The new update to the iPhone and iPad operating system is much more than just a fresh veneer. Beyond its flattened user interface that no longer tries to mimic real-life textures, you'll find that iOS has been rethought as much as its been redesigned.
Every core app that Apple (Fortune 500) includes with iOS has been given a facelift. In many cases, those apps have been newly conceived. For example, the Photos app now models itself after , Facebook's ( Instagram, and the music app baked in some crucial, )Pandora-esque ( streaming functionality. )
It's true that many of the revamped, improved and new features found in iOS 7 are examples of Apple playing catch up with Google's (Fortune 500) Android and , Microsoft's (Fortune 500) Windows Phone. ,
New features like Control Center, which lets you quickly tweak settings, appears ripped straight from Google. A new card metaphor for app switching first appeared on the ill-fated Palm Pre in 2009. In iOS 7, every app will have the ability to run in the background and update itself without user interaction, just like Android. And the daily agenda view in Notification Center very much feels like a response to Google Now.
Still, these much-needed, overdue changes address some substantial problems that had been plaguing iOS for years. Just because Apple didn't think up these ideas doesn't mean that iOS isn't better for employing them, and adopting the better parts of its competition only helps to accentuate Apple's undeniable strengths, such as its app ecosystem.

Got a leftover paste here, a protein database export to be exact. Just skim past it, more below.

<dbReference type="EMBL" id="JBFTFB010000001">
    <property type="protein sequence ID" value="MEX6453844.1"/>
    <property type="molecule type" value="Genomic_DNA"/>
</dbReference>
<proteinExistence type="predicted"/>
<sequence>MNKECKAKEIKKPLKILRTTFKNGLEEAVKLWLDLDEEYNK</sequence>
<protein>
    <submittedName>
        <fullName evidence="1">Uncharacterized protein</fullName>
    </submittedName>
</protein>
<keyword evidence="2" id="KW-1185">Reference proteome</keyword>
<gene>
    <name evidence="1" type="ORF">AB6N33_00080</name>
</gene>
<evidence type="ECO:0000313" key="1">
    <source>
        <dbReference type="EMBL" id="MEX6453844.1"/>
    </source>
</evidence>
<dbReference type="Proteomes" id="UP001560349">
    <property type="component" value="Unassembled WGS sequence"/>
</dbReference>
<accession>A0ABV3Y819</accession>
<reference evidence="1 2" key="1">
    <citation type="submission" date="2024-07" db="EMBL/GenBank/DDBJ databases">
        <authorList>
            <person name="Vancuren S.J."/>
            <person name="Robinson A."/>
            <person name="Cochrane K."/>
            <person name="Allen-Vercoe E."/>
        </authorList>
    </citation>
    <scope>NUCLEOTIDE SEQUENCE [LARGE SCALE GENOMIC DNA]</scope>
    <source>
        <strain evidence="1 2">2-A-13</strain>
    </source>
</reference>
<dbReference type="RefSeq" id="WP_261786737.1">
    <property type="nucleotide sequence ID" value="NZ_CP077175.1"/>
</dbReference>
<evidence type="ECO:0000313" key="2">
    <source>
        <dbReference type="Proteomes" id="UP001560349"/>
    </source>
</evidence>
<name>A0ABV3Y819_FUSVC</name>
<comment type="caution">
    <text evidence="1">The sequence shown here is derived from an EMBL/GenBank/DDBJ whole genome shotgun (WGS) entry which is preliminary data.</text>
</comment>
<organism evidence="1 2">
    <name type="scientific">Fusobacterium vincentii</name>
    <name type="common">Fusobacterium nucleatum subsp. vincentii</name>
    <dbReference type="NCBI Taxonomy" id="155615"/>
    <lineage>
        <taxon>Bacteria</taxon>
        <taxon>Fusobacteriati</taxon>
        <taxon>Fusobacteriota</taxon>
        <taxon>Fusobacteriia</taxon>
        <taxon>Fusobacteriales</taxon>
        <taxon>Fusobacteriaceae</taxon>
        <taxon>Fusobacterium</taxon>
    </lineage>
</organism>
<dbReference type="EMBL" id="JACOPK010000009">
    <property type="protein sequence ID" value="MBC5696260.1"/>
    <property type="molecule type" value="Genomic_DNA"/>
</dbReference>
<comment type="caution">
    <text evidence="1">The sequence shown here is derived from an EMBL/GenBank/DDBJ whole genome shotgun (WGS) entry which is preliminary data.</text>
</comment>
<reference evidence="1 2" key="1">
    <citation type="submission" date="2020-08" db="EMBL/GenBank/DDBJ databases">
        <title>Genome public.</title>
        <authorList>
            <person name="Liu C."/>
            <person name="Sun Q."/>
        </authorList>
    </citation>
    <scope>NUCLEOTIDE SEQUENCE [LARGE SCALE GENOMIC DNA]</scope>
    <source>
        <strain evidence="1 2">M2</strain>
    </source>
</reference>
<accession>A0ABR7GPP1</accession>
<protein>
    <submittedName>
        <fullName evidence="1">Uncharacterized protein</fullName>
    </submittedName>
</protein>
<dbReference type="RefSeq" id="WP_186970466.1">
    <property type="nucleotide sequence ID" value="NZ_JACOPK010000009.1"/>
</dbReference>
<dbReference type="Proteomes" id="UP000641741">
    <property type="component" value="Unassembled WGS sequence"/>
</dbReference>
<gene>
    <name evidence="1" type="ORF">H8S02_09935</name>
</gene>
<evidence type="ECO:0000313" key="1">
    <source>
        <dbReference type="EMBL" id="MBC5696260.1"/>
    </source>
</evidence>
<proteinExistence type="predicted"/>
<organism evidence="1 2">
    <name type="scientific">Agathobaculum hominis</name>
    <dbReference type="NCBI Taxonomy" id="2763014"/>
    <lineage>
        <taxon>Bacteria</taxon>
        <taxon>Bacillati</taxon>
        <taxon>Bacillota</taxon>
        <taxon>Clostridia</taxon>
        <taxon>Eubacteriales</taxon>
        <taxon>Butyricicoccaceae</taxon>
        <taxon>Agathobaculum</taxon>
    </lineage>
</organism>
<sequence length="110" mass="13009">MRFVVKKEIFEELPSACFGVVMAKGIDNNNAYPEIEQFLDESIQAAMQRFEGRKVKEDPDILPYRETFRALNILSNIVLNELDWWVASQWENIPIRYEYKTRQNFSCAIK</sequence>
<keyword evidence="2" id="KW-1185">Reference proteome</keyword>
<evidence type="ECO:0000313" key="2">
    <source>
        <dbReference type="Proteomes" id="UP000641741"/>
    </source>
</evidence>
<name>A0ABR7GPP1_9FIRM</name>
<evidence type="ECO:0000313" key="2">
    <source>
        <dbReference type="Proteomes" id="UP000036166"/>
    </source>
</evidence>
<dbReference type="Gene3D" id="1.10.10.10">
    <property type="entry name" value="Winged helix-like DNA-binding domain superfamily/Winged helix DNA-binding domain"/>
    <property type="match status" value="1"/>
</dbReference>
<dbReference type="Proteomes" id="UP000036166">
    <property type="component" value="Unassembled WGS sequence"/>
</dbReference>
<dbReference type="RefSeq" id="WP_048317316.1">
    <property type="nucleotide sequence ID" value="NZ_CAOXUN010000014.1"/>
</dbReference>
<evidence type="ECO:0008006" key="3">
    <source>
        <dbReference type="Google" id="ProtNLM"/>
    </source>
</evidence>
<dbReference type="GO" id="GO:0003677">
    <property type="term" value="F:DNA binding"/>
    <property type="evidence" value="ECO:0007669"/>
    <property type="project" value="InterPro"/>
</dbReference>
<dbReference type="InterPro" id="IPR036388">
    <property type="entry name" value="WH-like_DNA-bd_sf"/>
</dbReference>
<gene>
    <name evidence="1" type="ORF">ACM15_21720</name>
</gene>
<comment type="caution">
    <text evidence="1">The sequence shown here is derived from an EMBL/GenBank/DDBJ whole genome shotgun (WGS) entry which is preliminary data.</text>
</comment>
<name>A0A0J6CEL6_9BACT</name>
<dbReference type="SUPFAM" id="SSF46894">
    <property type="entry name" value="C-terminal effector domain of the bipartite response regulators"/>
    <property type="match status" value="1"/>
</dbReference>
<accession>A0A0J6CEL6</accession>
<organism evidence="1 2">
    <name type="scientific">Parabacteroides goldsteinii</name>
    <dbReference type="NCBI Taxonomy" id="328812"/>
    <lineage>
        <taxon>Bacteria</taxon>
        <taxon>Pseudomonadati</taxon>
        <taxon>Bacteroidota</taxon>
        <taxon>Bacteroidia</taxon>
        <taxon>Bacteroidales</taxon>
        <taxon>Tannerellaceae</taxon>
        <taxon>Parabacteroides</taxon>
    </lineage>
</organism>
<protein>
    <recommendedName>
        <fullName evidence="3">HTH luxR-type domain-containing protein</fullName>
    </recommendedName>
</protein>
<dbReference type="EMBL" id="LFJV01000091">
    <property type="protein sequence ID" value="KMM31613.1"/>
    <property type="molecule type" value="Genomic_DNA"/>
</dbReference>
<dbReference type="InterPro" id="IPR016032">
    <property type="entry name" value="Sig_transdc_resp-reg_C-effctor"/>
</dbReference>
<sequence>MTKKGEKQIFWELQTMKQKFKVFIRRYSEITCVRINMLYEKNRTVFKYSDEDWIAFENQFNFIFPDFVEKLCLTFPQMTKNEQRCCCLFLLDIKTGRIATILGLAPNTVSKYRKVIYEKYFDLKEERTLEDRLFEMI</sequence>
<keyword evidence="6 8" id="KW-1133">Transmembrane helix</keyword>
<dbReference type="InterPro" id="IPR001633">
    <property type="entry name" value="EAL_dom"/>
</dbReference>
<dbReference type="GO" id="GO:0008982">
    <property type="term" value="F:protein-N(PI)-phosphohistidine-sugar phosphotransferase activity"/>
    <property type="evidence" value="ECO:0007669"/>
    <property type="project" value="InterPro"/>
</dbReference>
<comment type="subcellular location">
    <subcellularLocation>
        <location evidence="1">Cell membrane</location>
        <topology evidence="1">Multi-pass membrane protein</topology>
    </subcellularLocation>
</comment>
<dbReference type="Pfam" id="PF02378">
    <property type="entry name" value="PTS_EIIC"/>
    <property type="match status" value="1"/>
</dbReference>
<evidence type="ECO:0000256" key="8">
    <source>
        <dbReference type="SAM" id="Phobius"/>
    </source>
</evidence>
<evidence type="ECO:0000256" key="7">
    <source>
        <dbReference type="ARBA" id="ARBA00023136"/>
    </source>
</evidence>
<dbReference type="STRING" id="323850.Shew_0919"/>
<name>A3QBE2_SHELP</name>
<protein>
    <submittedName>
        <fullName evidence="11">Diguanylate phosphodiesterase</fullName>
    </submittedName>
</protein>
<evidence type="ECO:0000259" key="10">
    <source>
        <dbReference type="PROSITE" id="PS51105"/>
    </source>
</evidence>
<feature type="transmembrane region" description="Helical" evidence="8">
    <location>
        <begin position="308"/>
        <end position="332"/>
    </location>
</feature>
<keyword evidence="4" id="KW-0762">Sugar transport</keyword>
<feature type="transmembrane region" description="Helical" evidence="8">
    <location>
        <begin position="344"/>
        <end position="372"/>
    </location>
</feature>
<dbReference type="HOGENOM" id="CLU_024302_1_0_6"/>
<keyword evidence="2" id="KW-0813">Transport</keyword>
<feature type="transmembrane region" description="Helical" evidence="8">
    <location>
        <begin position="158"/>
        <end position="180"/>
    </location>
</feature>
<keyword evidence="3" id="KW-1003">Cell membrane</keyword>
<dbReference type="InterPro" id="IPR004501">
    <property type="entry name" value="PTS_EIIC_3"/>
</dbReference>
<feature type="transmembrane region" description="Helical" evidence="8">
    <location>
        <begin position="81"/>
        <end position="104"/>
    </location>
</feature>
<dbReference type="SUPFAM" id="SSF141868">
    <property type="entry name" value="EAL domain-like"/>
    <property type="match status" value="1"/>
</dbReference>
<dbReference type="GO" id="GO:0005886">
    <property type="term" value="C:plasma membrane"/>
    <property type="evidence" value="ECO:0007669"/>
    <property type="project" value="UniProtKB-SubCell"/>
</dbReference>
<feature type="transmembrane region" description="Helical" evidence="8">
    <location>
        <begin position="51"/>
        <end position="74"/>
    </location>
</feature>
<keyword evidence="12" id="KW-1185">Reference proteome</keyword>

And even if they're less pronounced, Apple still showed off some new innovations in iOS 7.
Apple didn't just go "flat" with its new user interface -- it went one step further than what Android and Windows Phone have been doing. Apple skillfully used layers and translucency to re-introduce a sense of depth to iOS. Some people in the tech community, including Gizmodo's Kelsey Campbell-Dollaghan, have argued "depth" is the next step after the flat UI craze.
A feature like the parallax wallpaper, which orients itself differently depending on how you hold the phone, adds enough of a "gee whiz" factor without getting in the way. It may seem totally superfluous, but those kind of design innovations give some humanity to iOS.
With iOS 7, Apple has positioned itself a half-step ahead of the pack in the design arena. That's a major achievement given how archaic iOS was starting to look.
Consider the fact that, under the leadership of design chief Jony Ive, Apple overhauled the entirety of iOS in less than a year. That process began immediately after CEO Tim Cook kicked Scott Forstall, iOS' former leather-loving boss, to the curb and restructured Apple's leadership.
If iOS 7's performance meets the expectations that its new design has set, it serves as a promising sign that Apple's executive team is capable of keeping the company humming along. Apple may not be light-years ahead of the competition like it once was, but at the very least, iOS again resembles a modern mobile operating system.
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